Pondering Hearts: Mary’s, Mine and Yours

Pondering Hearts: Mary’s, Mine and Yours

Matthew 1-2, Luke 1-2, John 1

As I read through the nativity stories this year I discovered a deeper connection to the texts. I noticed how Brother Matthew told the narrative story in his Gospel from Father Joseph’s point of view while Brother Luke told the stories through the eyes of Mother Mary. And Brother John spoke of the nativity as the Incarnation – the God-Man Jesus – come down from heaven filled with life, light, truth, and grace. I found myself listening to the text as if for the very first time – a fresh encounter of God with me – Emmanuel.

As I ponder the stories like Mother Mary who held all things in her heart I noticed how distorted the ornaments on our Christmas tree were. If the tree of Christmas was to remind me of the sacred birth of the Christ Jesus, then why did it look so much like the world with snowmen and random expressions of our secular holiday experiences. I began to wonder as I pondered the texts what ornaments I might create if I were to remember the story of the nativity more accurately instead of the fictional experience we have acquired from our culture. If I were skilled in the craft, these are the ornaments I would create to aid in a more accurate remembrance of the story. The ornaments I picture in my imagination are globe shaped with scenes across the expanse some two or three on each sphere and perhaps with each scene I would include a reference to a sacred text.

  • Governmental Figures – Caesar Augustus, Quirinius, King Herod
  • Genealogy & family tree (Luke & Matthew)
  • Zechariah & the Angel, Mary & the Angel, Joseph & the Angel, Shepherds & Angel/angels
  • Zechariah & Elizabeth with Baby John, John the Baptist baptizing
  • Mary & Elizabeth holding hands with a hand on their pregnant bellies w/ holy light streaming, Mary Singing
  • Joseph & Mary betrothal, the marriage
  • Joseph the dreamer/visionary
  • The census & the inn keeper/manger
  • Mary & Joseph with Baby Jesus, Jesus on the Cross
  • Shepherds at Baby Jesus’ manger with Mary & Joseph
  • Zechariah & Elizabeth (naming Baby John), Zechariah’s Song
  • Mary & Jesus in the Temple at 8 days old (naming of Baby Jesus), the prophets Anna & Simeon with the holy family
  • Three Kings coming from the east, Kings talking with Herod
  • Kings kneeling at 2 year old Jesus’ feet, Joseph & Mary with Jesus leaving for Egypt on the King’s Hwy.
  • Mary Joseph & Jesus return to Nazareth from Egypt
  • Star – three stars merge together as one, a comet in the night sky
  • Audience – the children of the world “those who believed in his name he gave the right to become children of God” – John 1.12

At Christmas we celebrate that God became man and dwelt among us and his name was Jesus. As I celebrated the coming of the Christ I thought to of my own birth experiences and how important the naming of our children were to us. Across the sacred texts are many places were the Messiah was named and renamed, yet, in the encounter with the Angel Gabriel Mary’s baby was given a common everyday name – Jesus, a name as old as salvation history. Father Joseph experienced the naming of this child from the encounter of the night vision, a dream of the angel of the Lord appearing to him and speaking the name of this child – Jesus. Brother John tells us that “to those who believed in his name, he gave the right to become children of God – children born not of natural descent, nor of human decision or a husband’s will, but born of God” (John 1.12-13).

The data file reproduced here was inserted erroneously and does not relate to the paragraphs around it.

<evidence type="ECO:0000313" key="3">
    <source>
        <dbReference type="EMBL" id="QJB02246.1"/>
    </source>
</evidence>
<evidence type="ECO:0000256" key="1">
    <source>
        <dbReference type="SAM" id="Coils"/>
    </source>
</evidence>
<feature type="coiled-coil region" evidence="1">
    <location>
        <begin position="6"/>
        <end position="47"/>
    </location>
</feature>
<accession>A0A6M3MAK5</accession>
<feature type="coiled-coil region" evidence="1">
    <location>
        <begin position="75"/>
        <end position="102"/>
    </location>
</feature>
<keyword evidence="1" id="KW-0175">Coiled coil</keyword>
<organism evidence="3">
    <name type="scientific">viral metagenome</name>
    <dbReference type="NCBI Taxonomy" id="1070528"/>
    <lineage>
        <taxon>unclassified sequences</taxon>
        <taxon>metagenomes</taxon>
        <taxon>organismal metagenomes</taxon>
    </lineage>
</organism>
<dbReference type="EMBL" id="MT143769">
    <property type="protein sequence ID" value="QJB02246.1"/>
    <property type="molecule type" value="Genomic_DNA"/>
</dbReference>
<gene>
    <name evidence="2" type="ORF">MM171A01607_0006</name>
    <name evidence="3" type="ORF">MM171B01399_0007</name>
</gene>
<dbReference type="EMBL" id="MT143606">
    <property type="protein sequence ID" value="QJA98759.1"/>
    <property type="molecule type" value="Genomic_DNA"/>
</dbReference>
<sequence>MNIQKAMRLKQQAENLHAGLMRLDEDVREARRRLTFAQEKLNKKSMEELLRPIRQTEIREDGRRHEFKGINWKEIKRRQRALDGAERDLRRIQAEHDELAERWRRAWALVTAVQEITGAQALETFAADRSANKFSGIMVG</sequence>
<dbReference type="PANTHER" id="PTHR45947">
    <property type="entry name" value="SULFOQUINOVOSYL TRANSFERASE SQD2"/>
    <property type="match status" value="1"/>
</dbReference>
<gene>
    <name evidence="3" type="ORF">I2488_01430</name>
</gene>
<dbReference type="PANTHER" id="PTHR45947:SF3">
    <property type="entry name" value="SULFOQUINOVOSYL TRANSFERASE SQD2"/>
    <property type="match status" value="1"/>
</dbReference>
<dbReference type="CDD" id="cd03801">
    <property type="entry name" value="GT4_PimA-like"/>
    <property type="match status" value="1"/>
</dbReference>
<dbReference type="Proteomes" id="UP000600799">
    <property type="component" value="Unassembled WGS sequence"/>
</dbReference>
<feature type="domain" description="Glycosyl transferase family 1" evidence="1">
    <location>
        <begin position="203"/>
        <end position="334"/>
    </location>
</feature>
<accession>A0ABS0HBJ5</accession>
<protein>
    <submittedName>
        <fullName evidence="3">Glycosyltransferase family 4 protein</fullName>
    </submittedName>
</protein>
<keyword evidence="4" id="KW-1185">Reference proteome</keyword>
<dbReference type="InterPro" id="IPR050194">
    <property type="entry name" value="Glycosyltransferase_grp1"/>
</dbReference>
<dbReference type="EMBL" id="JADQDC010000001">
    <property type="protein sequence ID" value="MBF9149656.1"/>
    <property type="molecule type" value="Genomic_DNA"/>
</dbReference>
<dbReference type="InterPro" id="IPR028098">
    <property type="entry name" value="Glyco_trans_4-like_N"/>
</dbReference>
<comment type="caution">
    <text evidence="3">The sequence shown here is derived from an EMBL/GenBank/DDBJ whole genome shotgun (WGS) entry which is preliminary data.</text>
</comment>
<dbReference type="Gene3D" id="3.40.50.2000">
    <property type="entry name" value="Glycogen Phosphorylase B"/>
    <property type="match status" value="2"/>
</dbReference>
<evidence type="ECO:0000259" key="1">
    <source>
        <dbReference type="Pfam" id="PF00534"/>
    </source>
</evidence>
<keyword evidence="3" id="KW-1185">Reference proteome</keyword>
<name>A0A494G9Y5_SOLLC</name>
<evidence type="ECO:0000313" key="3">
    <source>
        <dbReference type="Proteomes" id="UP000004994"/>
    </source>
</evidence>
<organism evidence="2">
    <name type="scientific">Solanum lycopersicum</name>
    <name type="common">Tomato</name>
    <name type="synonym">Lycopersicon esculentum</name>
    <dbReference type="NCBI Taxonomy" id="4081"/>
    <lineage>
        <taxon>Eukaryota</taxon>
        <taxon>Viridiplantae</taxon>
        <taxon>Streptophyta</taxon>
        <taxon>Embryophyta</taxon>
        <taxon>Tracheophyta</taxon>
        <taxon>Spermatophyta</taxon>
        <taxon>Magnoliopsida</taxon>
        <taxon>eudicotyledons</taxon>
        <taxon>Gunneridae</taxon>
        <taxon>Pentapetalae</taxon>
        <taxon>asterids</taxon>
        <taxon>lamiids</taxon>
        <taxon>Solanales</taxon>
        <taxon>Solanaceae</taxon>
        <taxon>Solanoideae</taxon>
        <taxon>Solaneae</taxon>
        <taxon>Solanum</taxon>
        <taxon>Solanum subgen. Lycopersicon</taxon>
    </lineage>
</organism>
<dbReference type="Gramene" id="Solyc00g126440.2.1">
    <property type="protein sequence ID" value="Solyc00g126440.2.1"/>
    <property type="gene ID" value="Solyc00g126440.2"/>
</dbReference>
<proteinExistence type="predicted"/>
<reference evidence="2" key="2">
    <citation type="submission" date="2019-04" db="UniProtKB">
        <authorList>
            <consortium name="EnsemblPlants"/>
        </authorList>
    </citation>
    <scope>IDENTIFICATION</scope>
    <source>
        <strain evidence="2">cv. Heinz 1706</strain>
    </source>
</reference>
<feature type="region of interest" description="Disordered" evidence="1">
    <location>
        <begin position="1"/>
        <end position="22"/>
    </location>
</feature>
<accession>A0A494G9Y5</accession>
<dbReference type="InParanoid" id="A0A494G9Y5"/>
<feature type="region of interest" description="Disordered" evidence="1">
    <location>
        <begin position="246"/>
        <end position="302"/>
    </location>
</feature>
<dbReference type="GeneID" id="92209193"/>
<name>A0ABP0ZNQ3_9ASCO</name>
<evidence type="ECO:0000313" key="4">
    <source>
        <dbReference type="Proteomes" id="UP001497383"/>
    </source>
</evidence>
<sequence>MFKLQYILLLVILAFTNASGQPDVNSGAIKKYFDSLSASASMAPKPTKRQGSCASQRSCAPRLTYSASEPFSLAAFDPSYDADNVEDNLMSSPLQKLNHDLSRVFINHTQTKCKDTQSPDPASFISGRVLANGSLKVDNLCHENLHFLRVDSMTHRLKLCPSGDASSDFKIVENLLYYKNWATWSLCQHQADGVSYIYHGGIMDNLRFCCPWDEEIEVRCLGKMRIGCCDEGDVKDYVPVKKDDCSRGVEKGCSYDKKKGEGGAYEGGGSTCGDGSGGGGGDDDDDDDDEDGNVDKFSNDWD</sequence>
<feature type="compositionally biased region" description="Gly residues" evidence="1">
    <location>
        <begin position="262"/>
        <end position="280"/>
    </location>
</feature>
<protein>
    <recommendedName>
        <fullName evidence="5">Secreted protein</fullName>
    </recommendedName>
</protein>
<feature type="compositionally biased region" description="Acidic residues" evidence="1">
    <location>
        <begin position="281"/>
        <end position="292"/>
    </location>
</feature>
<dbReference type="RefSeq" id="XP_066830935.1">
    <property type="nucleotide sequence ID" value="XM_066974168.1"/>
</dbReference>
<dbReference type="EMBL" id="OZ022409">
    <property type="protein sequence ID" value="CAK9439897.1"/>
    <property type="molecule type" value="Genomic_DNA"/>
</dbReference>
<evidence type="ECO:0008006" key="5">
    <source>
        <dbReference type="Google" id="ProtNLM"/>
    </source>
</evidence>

I sit here Christmas Night listening to the meaning-filled instrumental music of Christmas songs that ponder the nativity – stories about Jesus. I’m sipping a tasty cup of Christmas coffee and tears are near to the surface as I ponder in my heart how so many of us celebrate this holiday but never get past the ancient stories and fall into the temptation of secular ideals of gift-giving, partying,  and songfests. I suppose many of us in the Western world struggle with our wealth, and debt.

At the outlying edge of the nativity story is the journey of the of the three wisemen (the three kings) and their gifts of gold, frankincense and myrrh as an act of homage – a public declaration of allegiance to this new king proclaimed in the night sky. They came to show their allegiance to the one they believed was a king of all kings. The wisemen go first to see if there is an heir born in the palace, inquiring, “Where is the one who has been born king of the Jews? We saw his star when it rose and have come to worship him” (Matthew 2.2). But surely their gifts were but a reflection of the heart-warming allegiance to God reflected in their lengthy travels across the desert lands.

I love to ponder the heart-warming response of the wisemen as they were overjoyed at the sign of the star and they bowed low to worship the young boy Jesus. It seems we show our allegiance to our family and friends much more readily than to the God who created us. We often offer only a token experience of worship at the local church. I wonder what would happen in our hearts and lives if we bowed low this Christmastide remembering to give homage to our Creator God who is our Redeemer and King.

I invite you to ponder with me. To whom or to what are you and I giving homage? Let us bow low before God our Creator.

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